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      Drug repurposing in oncology: Compounds, pathways, phenotypes and computational approaches for colorectal cancer

      a , b , * , a , c

      Biochimica et Biophysica Acta. Reviews on Cancer

      Elsevier

      Repurposing in oncology, Colorectal cancer, Drug repositioning, Mechanism of action, Signaling pathways, On/off-target effects, Polypharmacology, Side effects, Omics, Phenotypes, Computational approaches, A-II, angiotensin-II, Ab, antibody, ACF, aberrant crypt foci, ARD, adverse drug reactions, AMPK, adenosine monophosphate-activated protein kinase, AT1R, angiotensin II type 1 receptor, ATC, Anatomical Therapeutic Chemical classification, CaPP3, Cancer Prevention Project 3, CHAT, cancer hallmarks analytics tool, CMap, Connectivity Map, COX-2, cyclooxygenase-2, CRC, colorectal carcinoma, DCF, Diclofenac, EGFR, epidermal growth factor receptor, EMA, European Medicines Agency, FAP, familial adenomatous polyposis, FMCM, Functional Module Connectivity Map, FFN, function-function networks, GSToP, gene-selection-by-trend-of-progression procedure, GWAS, Genome-Wide Association Studies, HERV, human endogenous retrovirus, KEGG, Kyoto Encyclopedia of Genes and Genomes, LBD, literature-based discovery, LINCS, Library of Integrated Network-Based Cellular Signatures, MANTRA, Mode of Action by NeTwoRk Analysis, MRC, Medical Research Council, NSAID, non-steroidal anti-inflammatory drug, NTID, narrow therapeutic index drug, OS, overall survival, PFS, progression free survival, Pl3K, phosphatidylinositol 3-kinase, POG, Personalized OncoGenomic, PREDICT, PREdicting Drug IndiCaTions, RAR α, retinoic acid receptor alpha, ReDo, Repurposing Drugs in Oncology, RRM2, human ribonucleotide reductase 2, SEA, Similarity Ensemble Approach, sLA, sialyl Lewis-A antigen, SMILE, simplified molecular-input line-entry system, SVM, Support Vector Machine, TKI, tyrosine kinase inhibitors, TOP2A, Topisomarase 2-α, USPSTF, U.S. Preventive Services Task Force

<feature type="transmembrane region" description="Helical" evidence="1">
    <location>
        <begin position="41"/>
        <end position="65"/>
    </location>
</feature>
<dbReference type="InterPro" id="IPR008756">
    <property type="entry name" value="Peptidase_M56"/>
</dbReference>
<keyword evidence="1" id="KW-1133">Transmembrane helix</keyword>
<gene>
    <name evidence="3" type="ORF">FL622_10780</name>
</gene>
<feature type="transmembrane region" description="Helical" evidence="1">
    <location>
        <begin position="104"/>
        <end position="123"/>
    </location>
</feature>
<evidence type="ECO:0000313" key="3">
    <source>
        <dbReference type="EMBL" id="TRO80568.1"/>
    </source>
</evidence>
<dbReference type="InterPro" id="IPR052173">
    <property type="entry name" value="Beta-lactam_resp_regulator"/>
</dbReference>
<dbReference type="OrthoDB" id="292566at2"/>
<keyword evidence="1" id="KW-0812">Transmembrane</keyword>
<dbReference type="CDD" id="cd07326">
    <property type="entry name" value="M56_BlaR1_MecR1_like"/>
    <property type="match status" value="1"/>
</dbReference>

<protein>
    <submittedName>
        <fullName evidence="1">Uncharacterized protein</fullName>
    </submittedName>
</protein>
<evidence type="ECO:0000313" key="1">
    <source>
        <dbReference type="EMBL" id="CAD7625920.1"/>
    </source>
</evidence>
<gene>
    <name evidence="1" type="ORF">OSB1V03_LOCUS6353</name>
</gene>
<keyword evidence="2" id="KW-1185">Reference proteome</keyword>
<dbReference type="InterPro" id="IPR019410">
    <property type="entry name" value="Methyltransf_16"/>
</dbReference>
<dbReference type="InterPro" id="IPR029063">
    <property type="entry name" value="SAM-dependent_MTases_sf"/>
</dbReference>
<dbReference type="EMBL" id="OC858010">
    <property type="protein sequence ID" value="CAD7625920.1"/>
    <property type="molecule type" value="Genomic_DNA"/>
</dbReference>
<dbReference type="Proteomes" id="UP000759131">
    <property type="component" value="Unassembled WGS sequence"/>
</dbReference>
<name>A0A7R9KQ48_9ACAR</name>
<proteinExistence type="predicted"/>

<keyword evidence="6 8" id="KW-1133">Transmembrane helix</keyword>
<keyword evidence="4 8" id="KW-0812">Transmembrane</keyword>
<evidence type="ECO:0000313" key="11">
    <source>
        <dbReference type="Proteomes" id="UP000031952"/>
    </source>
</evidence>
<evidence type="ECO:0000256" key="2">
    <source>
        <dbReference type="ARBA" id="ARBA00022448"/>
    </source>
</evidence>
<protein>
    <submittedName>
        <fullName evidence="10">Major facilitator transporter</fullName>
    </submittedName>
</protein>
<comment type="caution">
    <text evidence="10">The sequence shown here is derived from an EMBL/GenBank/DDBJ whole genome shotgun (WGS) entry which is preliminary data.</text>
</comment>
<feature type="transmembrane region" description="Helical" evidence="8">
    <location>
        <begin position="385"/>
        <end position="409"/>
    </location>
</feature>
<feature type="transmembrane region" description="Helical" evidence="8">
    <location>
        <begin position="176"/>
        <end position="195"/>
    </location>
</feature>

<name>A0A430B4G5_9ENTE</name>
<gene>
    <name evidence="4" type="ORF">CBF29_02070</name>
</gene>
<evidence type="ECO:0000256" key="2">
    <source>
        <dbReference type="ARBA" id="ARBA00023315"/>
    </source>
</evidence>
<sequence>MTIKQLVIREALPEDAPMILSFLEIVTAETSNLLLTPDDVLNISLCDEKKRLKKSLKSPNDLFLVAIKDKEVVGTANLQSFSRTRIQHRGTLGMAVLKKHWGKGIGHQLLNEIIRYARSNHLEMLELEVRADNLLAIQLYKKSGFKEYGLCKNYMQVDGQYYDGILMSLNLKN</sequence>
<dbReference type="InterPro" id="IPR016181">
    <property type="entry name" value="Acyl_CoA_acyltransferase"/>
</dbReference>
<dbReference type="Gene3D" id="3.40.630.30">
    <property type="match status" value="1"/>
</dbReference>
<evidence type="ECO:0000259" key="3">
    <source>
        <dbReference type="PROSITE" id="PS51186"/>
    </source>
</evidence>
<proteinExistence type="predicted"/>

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          Abstract

          The strategy of using existing drugs originally developed for one disease to treat other indications has found success across medical fields. Such drug repurposing promises faster access of drugs to patients while reducing costs in the long and difficult process of drug development. However, the number of existing drugs and diseases, together with the heterogeneity of patients and diseases, notably including cancers, can make repurposing time consuming and inefficient. The key question we address is how to efficiently repurpose an existing drug to treat a given indication. As drug efficacy remains the main bottleneck for overall success, we discuss the need for machine-learning computational methods in combination with specific phenotypic studies along with mechanistic studies, chemical genetics and omics assays to successfully predict disease-drug pairs. Such a pipeline could be particularly important to cancer patients who face heterogeneous, recurrent and metastatic disease and need fast and personalized treatments. Here we focus on drug repurposing for colorectal cancer and describe selected therapeutics already repositioned for its prevention and/or treatment as well as potential candidates. We consider this review as a selective compilation of approaches and methodologies, and argue how, taken together, they could bring drug repurposing to the next level.

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          Most cited references 228

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          Hallmarks of Cancer: The Next Generation